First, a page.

It has long been a running joke among college football coaches: If you want an update on a team's progress during the summer, don't ask the head coach. Ask the strength and conditioning coach.
"Basically," Colorado head coach Mike MacIntyre said, "you couldn't be around (players) at all."
For years, the interaction between on-field coaches and their players was all but nonexistent between the conclusion of spring practice and the beginning of August camp, leaving the strength and conditioning staff members as the lone observers of player workouts during the summer.
That has changed. A new NCAA rule gives on-field coaches eight hours per week to interact with players, with up to two of those hours available for football-related meetings or film review — provided those players are enrolled in summer school or meet a minimum grade-point average requirement.
The reaction of coaches: It's about time.
"The whole thing about college athletics," MacIntyre said, "is that, yeah, you're a football coach, but you're also a mentor of young men. This gives us more time around them. It's a less stressful time than it is during the season. There is a little bit more time where you can get to know a kid as a person and that type of thing."
The Buffaloes, searching for their first winning season since 2005, will make the most of the time allotted. Through most of June, CU has had two 30-minute sessions of film review per week, leaving seven hours for strength and conditioning. As training camp nears, MacIntyre said the Buffs will use the entire two hours to get a head start on installing schemes for training camp.
"That way it's not all thrown at them in the first week," he said.
While some coaches will schedule the time in different ways, Colorado State's Jim McElwain said the new rule isn't designed to put more of a burden on players. Summer has long been a time for building strength, he said, and that won't change just because rules have.
There might just be a few extra voices in the weight room.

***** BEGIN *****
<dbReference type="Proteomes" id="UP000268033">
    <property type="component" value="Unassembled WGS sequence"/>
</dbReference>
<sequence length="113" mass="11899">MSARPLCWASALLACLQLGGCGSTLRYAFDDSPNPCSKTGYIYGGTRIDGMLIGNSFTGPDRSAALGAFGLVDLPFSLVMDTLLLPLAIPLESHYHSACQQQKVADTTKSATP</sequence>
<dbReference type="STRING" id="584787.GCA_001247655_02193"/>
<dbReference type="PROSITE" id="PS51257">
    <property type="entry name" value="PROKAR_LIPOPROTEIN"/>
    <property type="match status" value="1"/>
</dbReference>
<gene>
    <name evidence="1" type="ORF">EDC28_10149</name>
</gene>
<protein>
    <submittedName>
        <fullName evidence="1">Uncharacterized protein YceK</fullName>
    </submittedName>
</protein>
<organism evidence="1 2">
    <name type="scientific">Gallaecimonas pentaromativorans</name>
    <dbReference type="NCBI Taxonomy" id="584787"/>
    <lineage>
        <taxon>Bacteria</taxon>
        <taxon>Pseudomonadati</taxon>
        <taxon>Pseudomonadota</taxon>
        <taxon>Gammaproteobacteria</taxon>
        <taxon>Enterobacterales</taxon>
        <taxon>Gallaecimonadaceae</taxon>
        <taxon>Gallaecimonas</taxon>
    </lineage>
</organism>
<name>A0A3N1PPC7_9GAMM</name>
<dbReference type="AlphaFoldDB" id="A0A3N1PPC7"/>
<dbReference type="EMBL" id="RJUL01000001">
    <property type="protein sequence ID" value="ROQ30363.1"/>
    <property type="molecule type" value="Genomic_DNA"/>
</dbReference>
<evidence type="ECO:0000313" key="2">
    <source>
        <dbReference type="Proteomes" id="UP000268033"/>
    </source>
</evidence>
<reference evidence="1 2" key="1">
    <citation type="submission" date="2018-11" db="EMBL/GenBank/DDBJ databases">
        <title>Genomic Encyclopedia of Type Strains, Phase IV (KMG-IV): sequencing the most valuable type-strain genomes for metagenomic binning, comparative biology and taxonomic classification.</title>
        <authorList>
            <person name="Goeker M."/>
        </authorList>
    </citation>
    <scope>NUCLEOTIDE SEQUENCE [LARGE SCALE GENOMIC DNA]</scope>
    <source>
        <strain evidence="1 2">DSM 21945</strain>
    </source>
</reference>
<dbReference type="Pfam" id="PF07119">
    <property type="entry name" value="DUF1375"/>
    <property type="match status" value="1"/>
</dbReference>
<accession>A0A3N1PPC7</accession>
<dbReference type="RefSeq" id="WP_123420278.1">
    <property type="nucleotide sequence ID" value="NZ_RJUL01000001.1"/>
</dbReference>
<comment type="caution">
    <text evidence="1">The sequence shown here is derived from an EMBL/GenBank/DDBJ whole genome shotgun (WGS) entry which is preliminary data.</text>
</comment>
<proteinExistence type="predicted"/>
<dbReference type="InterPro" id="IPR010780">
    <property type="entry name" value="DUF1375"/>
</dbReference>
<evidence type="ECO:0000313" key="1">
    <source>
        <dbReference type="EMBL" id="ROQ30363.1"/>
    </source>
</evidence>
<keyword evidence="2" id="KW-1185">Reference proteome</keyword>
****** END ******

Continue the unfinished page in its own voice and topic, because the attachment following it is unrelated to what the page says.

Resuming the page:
"I think it's invaluable more so just to get around them, not to make it a grind," said McElwain, who is entering his third season at CSU. "Look, I'm of the belief that guys need time off. Coaches need time off. Otherwise you're not going to be fresh. It's pretty regimented how we do our offseason program. It's kind of like, if something's not broke, don't fix it. We'll get enough interaction with them."
Football coaches had been pushing for summertime involvement with their players since a similar change was made for college basketball programs in 2012. Two of the eight hours that basketball coaches can spend with their players can be used for on-court skill instruction.
Like MacIntyre, Tad Boyle appreciates the impact an earlier start can have on new players.
"The real benefit comes from being able to work with your freshmen," the CU men's basketball coach said. "They get to know your system and your terminology. You get to know them on the floor."
Getting them into a classroom is a key part of the rule. When the NCAA announced the change for football programs last December, the governing body said a correlation between early enrollment and academic success was a major reason for the change. With increased pressure on coaches to raise academic-progress rate scores, MacIntyre said he welcomes any opportunity to help his players get their feet under them, on the field and off.
As for the progress MacIntyre has seen from his team entering his second season — now that he's actually able to base the answer based on his own observations?
"I think we're maturing as a team both physically and mentally," he said. "We've had guys that had some surgeries who are looking good. You get to see the progress of all that. I think that helps you get a better feel for your football team as you head into camp, no doubt."
Nick Kosmider: 303-954-1516 or email@example.com